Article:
Big Pharma Pleads Guilty: DOJ Announces Guilty Pleas, $8 Billion In Fines For Oxy Maker

Written By BlabberBuzz | Wednesday, 21 October 2020 13:47

Purdue Pharma, the company that makes OxyContin, the strong prescription painkiller that experts say helped spread an opioid scourge, will plead guilty to three federal criminal charges as part of an arrangement of more than $8 billion, Justice Department officials announced Wednesday.

The company will plead guilty to three counts, including conspiracy to deceive the United States and violating federal anti-kickback laws, the officials said. The resolution will be listed in a bankruptcy court filing in federal court.

The deal does not issue any of the company’s executives or owners, members of the wealthy Sackler family, from criminal liability, and a criminal probe is ongoing. One state attorney general said the agreement fails to hold the Sacklers responsible, while family members said they had acted “ethically and lawfully.”

The settlement is the highest-profile display yet of the federal government seeking to hold a significant pharmaceutical accountable for an opioid addiction and overdose crisis linked to more than 470,000 deaths in the country since 2000.

“Purdue deeply regrets and accepts responsibility for the misconduct detailed by the Department of Justice in the agreed statement of facts,” Steve Miller, who became director of the company’s board in 2018, said in a statement. No members of the Sackler family remain on that board, though they still own the company.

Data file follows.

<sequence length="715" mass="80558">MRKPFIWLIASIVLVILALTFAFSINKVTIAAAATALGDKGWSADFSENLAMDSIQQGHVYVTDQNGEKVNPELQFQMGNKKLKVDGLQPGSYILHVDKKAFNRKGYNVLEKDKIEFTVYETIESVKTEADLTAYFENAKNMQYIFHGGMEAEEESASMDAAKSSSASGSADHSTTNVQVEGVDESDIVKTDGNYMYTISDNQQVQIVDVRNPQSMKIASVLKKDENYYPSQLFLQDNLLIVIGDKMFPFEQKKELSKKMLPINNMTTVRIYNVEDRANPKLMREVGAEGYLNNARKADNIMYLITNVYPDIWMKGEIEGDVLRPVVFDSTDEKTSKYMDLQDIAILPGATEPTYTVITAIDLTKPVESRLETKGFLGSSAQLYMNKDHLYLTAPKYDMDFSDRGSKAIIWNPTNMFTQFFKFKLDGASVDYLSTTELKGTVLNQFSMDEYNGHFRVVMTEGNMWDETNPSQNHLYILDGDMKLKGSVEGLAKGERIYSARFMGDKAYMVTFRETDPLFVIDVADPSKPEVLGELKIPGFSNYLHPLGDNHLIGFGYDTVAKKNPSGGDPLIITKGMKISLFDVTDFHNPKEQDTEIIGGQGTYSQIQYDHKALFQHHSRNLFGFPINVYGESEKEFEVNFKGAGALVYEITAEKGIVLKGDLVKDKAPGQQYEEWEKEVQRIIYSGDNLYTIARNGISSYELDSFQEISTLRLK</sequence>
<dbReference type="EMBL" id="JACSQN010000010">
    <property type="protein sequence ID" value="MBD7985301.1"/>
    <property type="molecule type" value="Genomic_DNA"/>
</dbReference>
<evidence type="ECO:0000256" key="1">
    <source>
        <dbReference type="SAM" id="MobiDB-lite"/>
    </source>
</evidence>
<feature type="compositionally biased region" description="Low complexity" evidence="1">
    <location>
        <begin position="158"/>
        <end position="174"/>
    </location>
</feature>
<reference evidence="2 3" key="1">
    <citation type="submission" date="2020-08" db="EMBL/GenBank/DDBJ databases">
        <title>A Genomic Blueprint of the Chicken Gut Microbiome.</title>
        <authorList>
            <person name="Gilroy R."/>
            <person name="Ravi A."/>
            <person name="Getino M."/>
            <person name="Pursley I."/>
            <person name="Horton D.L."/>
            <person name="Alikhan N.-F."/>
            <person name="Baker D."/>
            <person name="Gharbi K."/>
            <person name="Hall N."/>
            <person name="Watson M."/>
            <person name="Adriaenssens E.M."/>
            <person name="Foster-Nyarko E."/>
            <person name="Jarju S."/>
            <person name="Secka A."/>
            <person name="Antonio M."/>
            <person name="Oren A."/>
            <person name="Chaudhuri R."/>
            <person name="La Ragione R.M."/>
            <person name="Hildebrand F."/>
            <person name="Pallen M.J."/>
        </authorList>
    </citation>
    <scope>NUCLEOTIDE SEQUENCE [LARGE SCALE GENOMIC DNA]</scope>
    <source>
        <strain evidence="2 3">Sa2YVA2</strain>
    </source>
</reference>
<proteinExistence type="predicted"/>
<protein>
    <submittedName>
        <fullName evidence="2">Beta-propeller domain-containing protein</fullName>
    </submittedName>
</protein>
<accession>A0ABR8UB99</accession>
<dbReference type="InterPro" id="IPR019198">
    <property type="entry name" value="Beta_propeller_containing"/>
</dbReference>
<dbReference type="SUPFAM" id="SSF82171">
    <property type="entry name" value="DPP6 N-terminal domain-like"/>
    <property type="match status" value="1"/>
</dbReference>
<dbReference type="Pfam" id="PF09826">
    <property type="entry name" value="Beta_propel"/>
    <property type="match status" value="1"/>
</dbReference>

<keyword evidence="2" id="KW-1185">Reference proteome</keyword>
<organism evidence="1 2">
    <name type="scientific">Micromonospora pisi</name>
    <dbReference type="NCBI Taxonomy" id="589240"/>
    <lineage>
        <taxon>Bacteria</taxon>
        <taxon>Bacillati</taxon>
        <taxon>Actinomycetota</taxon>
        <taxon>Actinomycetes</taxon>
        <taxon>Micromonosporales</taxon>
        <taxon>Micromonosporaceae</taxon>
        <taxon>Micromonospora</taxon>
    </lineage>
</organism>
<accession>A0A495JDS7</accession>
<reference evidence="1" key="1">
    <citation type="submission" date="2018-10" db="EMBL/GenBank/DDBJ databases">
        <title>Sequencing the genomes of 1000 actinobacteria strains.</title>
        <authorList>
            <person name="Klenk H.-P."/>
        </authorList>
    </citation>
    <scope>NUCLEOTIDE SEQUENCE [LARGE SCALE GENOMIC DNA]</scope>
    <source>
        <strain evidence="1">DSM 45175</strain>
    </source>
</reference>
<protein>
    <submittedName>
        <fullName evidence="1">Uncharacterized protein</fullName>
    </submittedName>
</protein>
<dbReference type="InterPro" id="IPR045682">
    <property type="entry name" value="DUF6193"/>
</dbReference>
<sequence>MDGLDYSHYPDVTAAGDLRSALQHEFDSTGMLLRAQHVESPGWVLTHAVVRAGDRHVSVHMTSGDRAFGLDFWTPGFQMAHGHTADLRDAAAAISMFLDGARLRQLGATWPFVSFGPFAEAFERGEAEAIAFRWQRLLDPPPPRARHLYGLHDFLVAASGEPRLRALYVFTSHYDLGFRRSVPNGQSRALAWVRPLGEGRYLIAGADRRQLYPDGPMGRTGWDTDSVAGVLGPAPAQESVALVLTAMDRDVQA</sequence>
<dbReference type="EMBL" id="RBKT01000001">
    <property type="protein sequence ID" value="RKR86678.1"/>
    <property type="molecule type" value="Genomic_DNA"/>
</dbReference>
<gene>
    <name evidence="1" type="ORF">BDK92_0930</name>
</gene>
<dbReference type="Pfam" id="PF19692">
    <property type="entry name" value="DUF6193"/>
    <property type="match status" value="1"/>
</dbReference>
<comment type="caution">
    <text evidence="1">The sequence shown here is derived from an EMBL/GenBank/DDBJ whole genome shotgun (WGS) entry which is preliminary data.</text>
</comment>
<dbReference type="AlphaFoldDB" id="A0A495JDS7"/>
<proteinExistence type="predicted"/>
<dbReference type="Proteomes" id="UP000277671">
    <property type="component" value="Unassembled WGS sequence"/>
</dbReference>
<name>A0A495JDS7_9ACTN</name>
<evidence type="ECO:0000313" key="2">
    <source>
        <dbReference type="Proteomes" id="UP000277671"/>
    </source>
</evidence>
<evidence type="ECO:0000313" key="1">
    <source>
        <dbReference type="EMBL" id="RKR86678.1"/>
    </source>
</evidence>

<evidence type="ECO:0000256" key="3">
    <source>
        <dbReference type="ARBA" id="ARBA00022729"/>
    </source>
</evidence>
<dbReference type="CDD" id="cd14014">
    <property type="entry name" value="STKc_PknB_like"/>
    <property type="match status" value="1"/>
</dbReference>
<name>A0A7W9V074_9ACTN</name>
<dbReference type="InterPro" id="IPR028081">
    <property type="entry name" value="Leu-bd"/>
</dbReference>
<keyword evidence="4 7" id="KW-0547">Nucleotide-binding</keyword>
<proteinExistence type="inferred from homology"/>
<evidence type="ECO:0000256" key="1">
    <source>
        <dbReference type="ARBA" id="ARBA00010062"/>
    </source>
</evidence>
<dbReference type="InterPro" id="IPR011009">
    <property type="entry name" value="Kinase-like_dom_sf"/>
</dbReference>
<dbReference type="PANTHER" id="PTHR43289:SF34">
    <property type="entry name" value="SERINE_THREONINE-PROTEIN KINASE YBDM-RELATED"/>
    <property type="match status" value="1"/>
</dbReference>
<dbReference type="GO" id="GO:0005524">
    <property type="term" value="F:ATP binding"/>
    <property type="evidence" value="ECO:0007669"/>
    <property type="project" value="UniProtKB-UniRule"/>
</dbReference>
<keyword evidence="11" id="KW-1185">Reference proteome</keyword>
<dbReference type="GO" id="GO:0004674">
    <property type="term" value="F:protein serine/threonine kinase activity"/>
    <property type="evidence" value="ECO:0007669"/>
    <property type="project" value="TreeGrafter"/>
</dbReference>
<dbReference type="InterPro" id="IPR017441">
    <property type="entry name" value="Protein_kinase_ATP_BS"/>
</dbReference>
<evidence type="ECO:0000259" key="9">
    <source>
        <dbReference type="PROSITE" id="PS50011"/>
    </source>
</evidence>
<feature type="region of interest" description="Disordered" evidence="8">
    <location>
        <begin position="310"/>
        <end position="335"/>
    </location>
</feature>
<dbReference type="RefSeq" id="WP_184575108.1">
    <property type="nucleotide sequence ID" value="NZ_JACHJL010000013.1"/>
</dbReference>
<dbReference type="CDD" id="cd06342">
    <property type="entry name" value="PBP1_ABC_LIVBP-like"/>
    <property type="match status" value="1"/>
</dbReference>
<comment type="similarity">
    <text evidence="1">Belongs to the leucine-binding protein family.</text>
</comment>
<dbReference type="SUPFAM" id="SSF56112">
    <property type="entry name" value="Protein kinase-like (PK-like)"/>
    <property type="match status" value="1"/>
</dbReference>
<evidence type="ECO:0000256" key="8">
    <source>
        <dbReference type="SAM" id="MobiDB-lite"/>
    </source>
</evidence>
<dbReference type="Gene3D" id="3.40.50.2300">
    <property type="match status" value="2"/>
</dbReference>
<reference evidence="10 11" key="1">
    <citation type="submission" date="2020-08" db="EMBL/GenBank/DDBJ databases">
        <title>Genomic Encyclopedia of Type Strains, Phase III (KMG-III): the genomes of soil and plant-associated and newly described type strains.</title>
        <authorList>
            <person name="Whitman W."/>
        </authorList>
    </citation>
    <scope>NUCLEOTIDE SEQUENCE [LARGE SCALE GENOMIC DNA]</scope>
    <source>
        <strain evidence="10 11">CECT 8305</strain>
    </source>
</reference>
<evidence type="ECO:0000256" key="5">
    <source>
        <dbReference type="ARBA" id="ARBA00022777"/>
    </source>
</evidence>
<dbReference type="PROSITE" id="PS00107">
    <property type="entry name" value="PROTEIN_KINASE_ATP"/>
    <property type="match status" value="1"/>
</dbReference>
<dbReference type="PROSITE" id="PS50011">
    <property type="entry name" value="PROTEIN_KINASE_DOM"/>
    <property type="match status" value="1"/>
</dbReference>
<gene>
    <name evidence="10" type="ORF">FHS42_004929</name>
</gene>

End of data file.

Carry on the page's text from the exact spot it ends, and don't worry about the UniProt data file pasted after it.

Family members, in a statement, expressed “deep compassion for people who suffer from opioid addiction and abuse and hope the proposal will be implemented as swiftly as possible to help address their critical needs.”

The deal comes not more than two weeks before a presidential election where the opioid epidemic has taken a political back seat to the coronavirus pandemic and other issues. It does give President Donald Trump’s administration an example of progress on the addiction crisis, which he vowed early in his term.

But to Massachusetts Attorney General Maura Healey, the Justice Department “failed” and she said in a statement that she was not done with either Purdue or the Sacklers. “Justice in this case requires exposing the truth and holding the perpetrators accountable, not rushing a settlement to beat an election,” she said.

Ed Bisch, who lost his 18-year-old son to an OxyContin overdose nearly 20 years ago, said he wants to see people linked with Purdue indicted.

“The fact that they day this doesn’t grant anyone immunity, I’m heartened by that,” he said after the deal was announced.

As part of the resolution, Purdue is indicating that it hindered the Drug Enforcement Administration by falsely expressing that it had had an effective program to avoid drug diversion and by reporting misleading information to the agency to boost the company’s manufacturing quotas, the officials said.

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